This map plots the settings and references in The Reluctant Fundamentalist

To start exploring, click a red pin

New York


New York City
Creative Commons Attribution Share AlikeNew York City - Credit: Daniel Schwen

 New York is the most populated city in the United States, and one of the most densely populated areas in the world – over 8 million people live in 305 square miles. Originally founded by Dutch settlers in 1624 as a trading post named New Amsterdam, the city gained its current name when it was taken under British control in 1664, and given to the Duke of York. Until 1790 it was the capital city of America, and has since continued to have an enormous influence on all aspects of the modern world, from finance and business to art, fashion and technology.




Famous Landmarks

The Statue of Liberty was a gift to America from the people of France, designed by Frédéric Bartholdi and dedicated in October 1886. The statue is one of the world’s most iconic images, and has greeted millions of immigrants to New York over the years from its position on Liberty Island at the entrance to the city.


The Statue of Liberty
Creative Commons Attribution Share AlikeThe Statue of Liberty - Credit: featherboa

 Manhattan is the oldest and most famous borough of New York. Located on Manhattan Island, it is the smallest borough in size and third-largest in population. Manhattan has one of the most expensive property markets in the world, and is considered the centre of New York City, housing many of its most important attractions as well as important centres of world finance and business – Wall Street, the New York Stock Exchange and the Headquarters of the United Nations.



Times Square
Creative Commons Attribution Share AlikeTimes Square - Credit: Terabass

 Times Square is known as ‘The Crossroads of the World’ and has come to symbolise New York. Located in Manhattan at the junction of Broadway and Seventh Avenue, it features a huge number of illuminated neon signs, billboards and theatre posters known as ‘spectaculars’, and is the site of the famed New Year’s Eve Ball Drop. View live webcams in Times Square.


Central Park is at the centre of Manhattan. Its 843 acres feature statues, lakes, reservoirs, a zoo and outdoor concert venues, and border many important museums such as the MET.

Broadway is the theatre district in New York, considered to be the greatest commercial theatre area in the English-speaking world. 40 professional theatres sell more than $1,000 billion worth of tickets every year.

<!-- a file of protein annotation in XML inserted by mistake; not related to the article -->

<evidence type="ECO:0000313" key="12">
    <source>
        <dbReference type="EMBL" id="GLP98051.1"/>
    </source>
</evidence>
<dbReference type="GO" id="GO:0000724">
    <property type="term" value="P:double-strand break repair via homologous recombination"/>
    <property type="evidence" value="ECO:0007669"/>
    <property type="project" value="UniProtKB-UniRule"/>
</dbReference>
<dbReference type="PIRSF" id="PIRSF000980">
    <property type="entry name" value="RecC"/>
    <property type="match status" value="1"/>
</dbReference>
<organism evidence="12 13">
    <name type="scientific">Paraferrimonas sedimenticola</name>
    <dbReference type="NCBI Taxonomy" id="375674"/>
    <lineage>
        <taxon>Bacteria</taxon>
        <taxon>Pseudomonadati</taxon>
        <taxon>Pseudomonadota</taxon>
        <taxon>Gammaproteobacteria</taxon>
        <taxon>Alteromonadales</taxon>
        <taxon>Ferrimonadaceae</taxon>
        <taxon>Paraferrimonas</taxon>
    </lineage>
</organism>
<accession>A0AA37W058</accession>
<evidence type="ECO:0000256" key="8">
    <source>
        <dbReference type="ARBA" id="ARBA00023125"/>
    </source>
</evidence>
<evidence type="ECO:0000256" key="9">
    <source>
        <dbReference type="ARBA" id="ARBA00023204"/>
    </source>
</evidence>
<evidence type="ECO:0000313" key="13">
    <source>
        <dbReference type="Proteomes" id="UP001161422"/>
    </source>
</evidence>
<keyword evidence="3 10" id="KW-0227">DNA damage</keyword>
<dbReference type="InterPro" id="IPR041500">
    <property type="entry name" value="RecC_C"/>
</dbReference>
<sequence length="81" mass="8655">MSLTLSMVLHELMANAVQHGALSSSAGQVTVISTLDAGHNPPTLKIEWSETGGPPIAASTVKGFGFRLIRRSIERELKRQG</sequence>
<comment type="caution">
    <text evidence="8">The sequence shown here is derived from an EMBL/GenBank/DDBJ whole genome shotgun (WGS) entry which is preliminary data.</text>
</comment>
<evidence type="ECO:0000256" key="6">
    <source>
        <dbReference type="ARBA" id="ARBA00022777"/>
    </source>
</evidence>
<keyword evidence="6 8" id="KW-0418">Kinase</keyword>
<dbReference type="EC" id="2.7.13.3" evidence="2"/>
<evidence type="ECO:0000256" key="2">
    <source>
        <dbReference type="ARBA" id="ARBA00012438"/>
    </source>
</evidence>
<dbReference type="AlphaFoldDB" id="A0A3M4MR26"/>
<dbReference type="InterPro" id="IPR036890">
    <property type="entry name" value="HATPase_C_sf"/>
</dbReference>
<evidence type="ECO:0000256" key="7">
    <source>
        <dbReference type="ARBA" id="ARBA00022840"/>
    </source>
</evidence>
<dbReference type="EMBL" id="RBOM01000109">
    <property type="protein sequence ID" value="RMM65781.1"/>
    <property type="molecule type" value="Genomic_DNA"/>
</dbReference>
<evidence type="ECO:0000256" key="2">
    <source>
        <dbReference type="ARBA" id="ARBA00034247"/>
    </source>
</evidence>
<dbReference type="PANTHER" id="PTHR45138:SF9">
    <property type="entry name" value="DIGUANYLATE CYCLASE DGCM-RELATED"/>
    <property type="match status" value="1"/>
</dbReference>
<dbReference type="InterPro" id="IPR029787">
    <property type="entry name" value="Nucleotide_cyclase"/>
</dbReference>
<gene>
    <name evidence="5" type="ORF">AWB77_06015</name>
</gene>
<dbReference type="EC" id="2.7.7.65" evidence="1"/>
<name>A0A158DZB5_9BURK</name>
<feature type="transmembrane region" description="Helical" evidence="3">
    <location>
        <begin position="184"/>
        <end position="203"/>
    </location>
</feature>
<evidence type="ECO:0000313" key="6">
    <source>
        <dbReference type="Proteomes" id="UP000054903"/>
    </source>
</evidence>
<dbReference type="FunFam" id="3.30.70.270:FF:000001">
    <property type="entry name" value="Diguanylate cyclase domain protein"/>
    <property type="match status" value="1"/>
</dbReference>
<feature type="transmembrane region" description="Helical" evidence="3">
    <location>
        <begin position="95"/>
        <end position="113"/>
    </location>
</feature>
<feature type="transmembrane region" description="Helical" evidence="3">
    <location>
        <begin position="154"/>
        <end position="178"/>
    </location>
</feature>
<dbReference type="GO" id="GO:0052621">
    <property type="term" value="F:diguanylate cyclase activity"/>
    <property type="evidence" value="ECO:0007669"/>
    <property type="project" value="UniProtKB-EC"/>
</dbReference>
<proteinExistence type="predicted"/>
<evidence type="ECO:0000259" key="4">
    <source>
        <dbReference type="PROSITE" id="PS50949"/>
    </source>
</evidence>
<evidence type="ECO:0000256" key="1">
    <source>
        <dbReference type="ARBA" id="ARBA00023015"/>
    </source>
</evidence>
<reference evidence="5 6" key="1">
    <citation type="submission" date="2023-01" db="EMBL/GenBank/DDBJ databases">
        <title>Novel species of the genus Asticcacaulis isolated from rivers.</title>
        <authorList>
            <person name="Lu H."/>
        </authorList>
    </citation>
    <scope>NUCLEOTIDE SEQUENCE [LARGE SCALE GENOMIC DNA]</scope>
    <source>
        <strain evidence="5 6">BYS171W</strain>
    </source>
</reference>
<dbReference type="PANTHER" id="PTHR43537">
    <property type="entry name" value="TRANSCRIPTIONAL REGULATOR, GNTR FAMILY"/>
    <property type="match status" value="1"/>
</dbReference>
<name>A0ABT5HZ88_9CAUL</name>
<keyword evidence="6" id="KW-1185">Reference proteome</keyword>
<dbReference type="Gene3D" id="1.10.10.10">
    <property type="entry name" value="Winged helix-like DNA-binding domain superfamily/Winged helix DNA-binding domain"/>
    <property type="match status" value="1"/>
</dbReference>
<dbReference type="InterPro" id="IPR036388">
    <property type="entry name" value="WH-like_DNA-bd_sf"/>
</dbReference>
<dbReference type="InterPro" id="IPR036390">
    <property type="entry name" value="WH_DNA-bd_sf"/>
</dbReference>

The Empire State Building
Creative Commons Attribution Share AlikeThe Empire State Building - Credit: Jyothis

 The Empire State Building is the tallest building in New York City, standing at 1,454 ft (443.2m). It is used as offices, but features an observation deck where tourists can look at a panorama of the city.




Over 800 languages are spoken in New York, making it the most linguistically diverse city in the world. Approximately 36% of the city is foreign-born, and a huge percentage are descended from original immigrants from Eastern Europe, Asia and Africa. The city also boasts the world’s largest Jewish community outside Israel.



Columbia University
GNU Free Documentation LicenseColumbia University - Credit: Momos


New York is home to some of the best universities in the world, including Columbia and Fordham. A lot of research into medicine is done in the city at institutions such as the Rockefeller University. The public school system is the largest in America, with 1.1 million students taught in 1,200 primary and secondary schools.




Street Food in New York
GNU Free Documentation LicenseStreet Food in New York - Credit: Totya


Whilst many haute cuisine restaurants can be found in New York, the city is most famous for the foods made popular by immigrants – bagels (usually with salmon and cream cheese), New York cheesecake and New York pizza. There are over 4,000 licensed food vendors, often selling Eastern foods such as kebabs and falafel.



New York is famous for its luxury shopping – particularly technological goods and clothing. Madison Avenue and Fifth Avenue are famous for their designer boutiques, and shopping centres such as Saks Fifth Avenue and Macy’s on Herald Square are known throughout the world.


Festivals and Parades

Highlights of the calendar include the Halloween Parade in Greenwich Village, the Macy’s Thanksgiving Day Parade, the St. Patrick’s Day Parade, the Tribeca Film Festival, the Gay Pride March and ice-skating in Central Park at Christmas.

And much, much more…


New York by Night
GNU Free Documentation LicenseNew York by Night - Credit: Javier Gil

New York is known as The City That Never Sleeps. One of the most vibrant, cosmopolitan cities in the world, it drew around 48 million tourists in 2010, a number which is expected to rise. Museums, boutiques, restaurants, parks, technological institutes, financial and media centres help to make New York one of the most important cities in the world.


Travel to New York

New York City: Lonely Planet


Books about New York City

New York City: Lonely Planet City Guide, Ginger Otis

New York, Edward Rutherford

New York, Portrait of a City, Reuel Golden